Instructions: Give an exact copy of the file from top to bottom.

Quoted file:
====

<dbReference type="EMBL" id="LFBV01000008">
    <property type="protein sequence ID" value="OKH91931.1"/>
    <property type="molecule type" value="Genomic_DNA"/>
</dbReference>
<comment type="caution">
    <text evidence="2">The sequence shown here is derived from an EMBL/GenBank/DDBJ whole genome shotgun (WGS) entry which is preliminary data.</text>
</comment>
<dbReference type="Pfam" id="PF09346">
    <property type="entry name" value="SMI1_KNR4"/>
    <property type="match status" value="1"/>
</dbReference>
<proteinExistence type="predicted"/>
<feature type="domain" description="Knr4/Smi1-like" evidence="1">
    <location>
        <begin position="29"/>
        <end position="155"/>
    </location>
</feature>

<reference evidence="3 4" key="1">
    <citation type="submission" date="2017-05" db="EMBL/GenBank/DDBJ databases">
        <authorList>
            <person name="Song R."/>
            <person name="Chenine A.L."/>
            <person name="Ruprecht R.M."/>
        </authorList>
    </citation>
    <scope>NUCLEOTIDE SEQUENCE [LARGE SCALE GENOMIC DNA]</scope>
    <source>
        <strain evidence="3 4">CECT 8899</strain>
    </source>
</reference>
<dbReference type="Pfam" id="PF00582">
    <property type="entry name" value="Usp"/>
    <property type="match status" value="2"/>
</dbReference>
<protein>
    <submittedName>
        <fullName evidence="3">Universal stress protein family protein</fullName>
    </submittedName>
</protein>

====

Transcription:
<dbReference type="EMBL" id="LFBV01000008">
    <property type="protein sequence ID" value="OKH91931.1"/>
    <property type="molecule type" value="Genomic_DNA"/>
</dbReference>
<comment type="caution">
    <text evidence="2">The sequence shown here is derived from an EMBL/GenBank/DDBJ whole genome shotgun (WGS) entry which is preliminary data.</text>
</comment>
<dbReference type="Pfam" id="PF09346">
    <property type="entry name" value="SMI1_KNR4"/>
    <property type="match status" value="1"/>
</dbReference>
<proteinExistence type="predicted"/>
<feature type="domain" description="Knr4/Smi1-like" evidence="1">
    <location>
        <begin position="29"/>
        <end position="155"/>
    </location>
</feature>

<reference evidence="3 4" key="1">
    <citation type="submission" date="2017-05" db="EMBL/GenBank/DDBJ databases">
        <authorList>
            <person name="Song R."/>
            <person name="Chenine A.L."/>
            <person name="Ruprecht R.M."/>
        </authorList>
    </citation>
    <scope>NUCLEOTIDE SEQUENCE [LARGE SCALE GENOMIC DNA]</scope>
    <source>
        <strain evidence="3 4">CECT 8899</strain>
    </source>
</reference>
<dbReference type="Pfam" id="PF00582">
    <property type="entry name" value="Usp"/>
    <property type="match status" value="2"/>
</dbReference>
<protein>
    <submittedName>
        <fullName evidence="3">Universal stress protein family protein</fullName>
    </submittedName>
</protein>